As restaurants and food carts grow, will the bubble pop? Or has it?

COURTESY PHOTO - Pine Street Market opened with much buzz and creative food/drink in Old Town.We ate and drank a lot in Portland this year.

We took pictures of food, we read and wrote about food, we talked about food and created new concepts in food.

Basically, we are a food-obsessed city, for good reason: We are making — and eating — some amazing stuff.

Says Mike Thelin, a Portland food consultant: “As for 2016, I honestly have not been more excited about Portland’s food scene in years. There are so many new restaurants and supper clubs, and an entirely new class of young chefs like Peter Cho from Han Oak, Maya Lovelace of Mae, the duo from NoMad, Ryan Roadhouse from Nodoguro and more who are laying an exciting new foundation for what the next decade of Portland dining will look like. As for openings, 2016 had many strong new players like Tusk, Hat Yai, Chesa and Revelry — whose fried chicken is my current addiction of the moment. There was also Providore on Sandy, which seriously upped the game for neighborhood-scale markets, and Headwaters, which brought an all-star culinary team back to the Heathman Hotel. I can’t wait to see what 2017 brings.”

Portland Food Adventures, a monthly rotation of chef-driven prix-fixe dinners, lets everyday diners feel like insiders — both at Portland restaurants and at the favorite spots of Portland chefs’ international hometowns. Right at the Fork, a food-driven podcast, is one of several that dissect the local scene.

As Portland’s food scene continues to evolve, however, it walks a fine balance between innovation and mass appeal. Looking back on 2016 and ahead to 2017, here are six questions Bread & Brew has about food innovations and trends:

COURTESY PHOTO - Le Pigeon is piloting a gratuity-free policy.1. To tip or not to tip? Starting Jan. 3, Little Bird Bistro will follow in the footsteps of its big sister restaurant, Le Pigeon, and become the latest Portland restaurant to adopt a no-tipping policy.

Chef/co-owner Gabriel Rucker and co-owner Andy Fortgang rolled out the “gratuity-free” model at Le Pigeon in June, and — six months in — have declared it a “huge success,” providing more wages for kitchen staff and a “seamless” dining experience for the customer.

“I think it has made our service even better,” Fortgang says.

As with at other restaurants that have gone tipless (Farm Spirit, Park Kitchen, Navarre and Luce), prices at Little Bird will increase to compensate for the absence of gratuity, but the overall check will remain the same. No tipping doesn’t work at every establishment, however. The Loyal Legion, a beer hall, quickly abandoned the practice after finding it didn’t work there. Might this model extend to other types of eateries, including coffee and sandwich shops? It’ll be interesting to watch.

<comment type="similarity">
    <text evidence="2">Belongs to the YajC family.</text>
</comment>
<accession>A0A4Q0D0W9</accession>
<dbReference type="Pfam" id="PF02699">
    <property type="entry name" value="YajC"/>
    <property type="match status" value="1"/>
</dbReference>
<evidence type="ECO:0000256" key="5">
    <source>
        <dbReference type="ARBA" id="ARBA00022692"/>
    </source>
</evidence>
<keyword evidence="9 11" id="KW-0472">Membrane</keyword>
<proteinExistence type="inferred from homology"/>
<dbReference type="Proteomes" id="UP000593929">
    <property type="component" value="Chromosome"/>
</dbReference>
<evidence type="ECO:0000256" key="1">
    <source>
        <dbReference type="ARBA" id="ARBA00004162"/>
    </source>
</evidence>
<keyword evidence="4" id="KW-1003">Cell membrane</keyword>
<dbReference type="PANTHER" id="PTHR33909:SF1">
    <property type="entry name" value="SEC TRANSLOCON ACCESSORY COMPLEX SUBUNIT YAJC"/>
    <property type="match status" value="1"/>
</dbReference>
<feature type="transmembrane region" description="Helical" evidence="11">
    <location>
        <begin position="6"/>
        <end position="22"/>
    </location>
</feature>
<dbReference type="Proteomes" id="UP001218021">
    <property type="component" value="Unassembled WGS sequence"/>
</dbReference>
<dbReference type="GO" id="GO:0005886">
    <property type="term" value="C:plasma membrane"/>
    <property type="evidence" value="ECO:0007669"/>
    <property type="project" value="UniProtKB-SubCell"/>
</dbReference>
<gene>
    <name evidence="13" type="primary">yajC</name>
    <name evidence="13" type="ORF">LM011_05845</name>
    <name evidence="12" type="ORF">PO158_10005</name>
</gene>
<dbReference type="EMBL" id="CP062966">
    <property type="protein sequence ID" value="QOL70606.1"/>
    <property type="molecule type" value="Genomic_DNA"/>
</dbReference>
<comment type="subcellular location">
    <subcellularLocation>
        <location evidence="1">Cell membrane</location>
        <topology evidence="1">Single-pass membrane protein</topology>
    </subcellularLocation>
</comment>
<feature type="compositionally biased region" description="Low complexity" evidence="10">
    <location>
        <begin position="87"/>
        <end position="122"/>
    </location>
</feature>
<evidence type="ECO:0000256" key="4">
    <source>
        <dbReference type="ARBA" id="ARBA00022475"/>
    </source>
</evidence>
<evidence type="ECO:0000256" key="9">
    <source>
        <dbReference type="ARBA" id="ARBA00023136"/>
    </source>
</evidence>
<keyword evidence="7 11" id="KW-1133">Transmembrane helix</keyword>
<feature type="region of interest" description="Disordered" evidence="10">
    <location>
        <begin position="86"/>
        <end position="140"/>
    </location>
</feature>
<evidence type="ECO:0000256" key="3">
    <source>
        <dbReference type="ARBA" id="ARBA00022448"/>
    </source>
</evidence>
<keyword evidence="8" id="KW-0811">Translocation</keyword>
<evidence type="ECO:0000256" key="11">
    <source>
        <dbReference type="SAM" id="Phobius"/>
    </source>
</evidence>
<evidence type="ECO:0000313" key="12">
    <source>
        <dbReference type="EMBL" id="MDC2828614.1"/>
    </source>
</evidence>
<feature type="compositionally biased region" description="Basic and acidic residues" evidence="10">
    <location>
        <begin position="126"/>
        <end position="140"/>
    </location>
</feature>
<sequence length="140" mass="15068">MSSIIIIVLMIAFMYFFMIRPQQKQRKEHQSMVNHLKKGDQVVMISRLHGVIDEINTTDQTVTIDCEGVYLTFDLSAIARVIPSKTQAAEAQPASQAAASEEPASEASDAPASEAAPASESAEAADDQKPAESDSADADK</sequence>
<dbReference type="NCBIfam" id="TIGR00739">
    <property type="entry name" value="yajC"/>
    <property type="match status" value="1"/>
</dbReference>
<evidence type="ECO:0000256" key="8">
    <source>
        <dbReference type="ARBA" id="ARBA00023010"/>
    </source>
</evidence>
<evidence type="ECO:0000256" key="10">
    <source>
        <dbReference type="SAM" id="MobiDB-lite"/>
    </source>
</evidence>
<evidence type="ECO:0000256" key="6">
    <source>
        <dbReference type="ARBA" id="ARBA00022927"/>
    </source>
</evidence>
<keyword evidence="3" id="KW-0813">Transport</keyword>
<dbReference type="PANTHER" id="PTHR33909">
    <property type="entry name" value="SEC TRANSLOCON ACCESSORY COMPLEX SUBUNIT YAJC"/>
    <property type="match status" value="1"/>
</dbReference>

2. Has Pine Street Market lived up to the hype? What’s a food hall? Basically, a fancy food court, but much cooler. Pine Street Market opened in a renovated historic building in Old Town earlier this year, bringing exciting spinoffs of some of Portland’s top chefs and artisans under one roof. Right out of the gate, the throngs of hungry customers — tourists, downtown business people and others — at peak times were stifling, but since then it’s started to even out, as the market vendors promote breakfast, happy hour and late night as great times to visit.

Some of the vendors have switched out, some have added a delivery service, and most have pared down their menus to accommodate what people like best.

At first glance it’s an eclectic mish-mash of cultures and dishes — Korean bi bim bap, Israeli street food, Salt & Straw sundaes, Japanese-style ramen, healthy juice, Ken’s artisan pizza, loaded hot dogs, Spanish-style roasted chicken, whole-leaf tea, whiskey cocktails and more — but then again, it’s a perfect representation of Portland’s greatest hits.

There’s often a DJ in the house, and this spring they’ll add outdoor seating. The communal seating makes it easy for families and large groups to order what they want and still eat together. A happy testament, for sure, to the power of community.

COURTESY PHOTO - Feast Portland reigned as the city's largest food and drink festival.3. How does Feast Portland represent the city? Feast Portland, the city’s biggest food and drink festival, celebrated its fifth anniversary this year, rallying chefs, artisans and foodies from here and across the country to every corner of Portland. Feast attracted a record 16,286 attendees, and raised $70,021 to eliminate hunger in the state through the efforts of local nonprofit Partners for a Hunger-free Oregon. Feast gets bigger and better each year, staying on top of trends while pushing the envelope and celebrating Portland’s unique culture. Specifically, the four-day event brought 104 chefs from around the world, plus 21 artisans, 23 breweries and cider houses, 62 wineries, and 16 distilleries to participate in 42 events at various locations.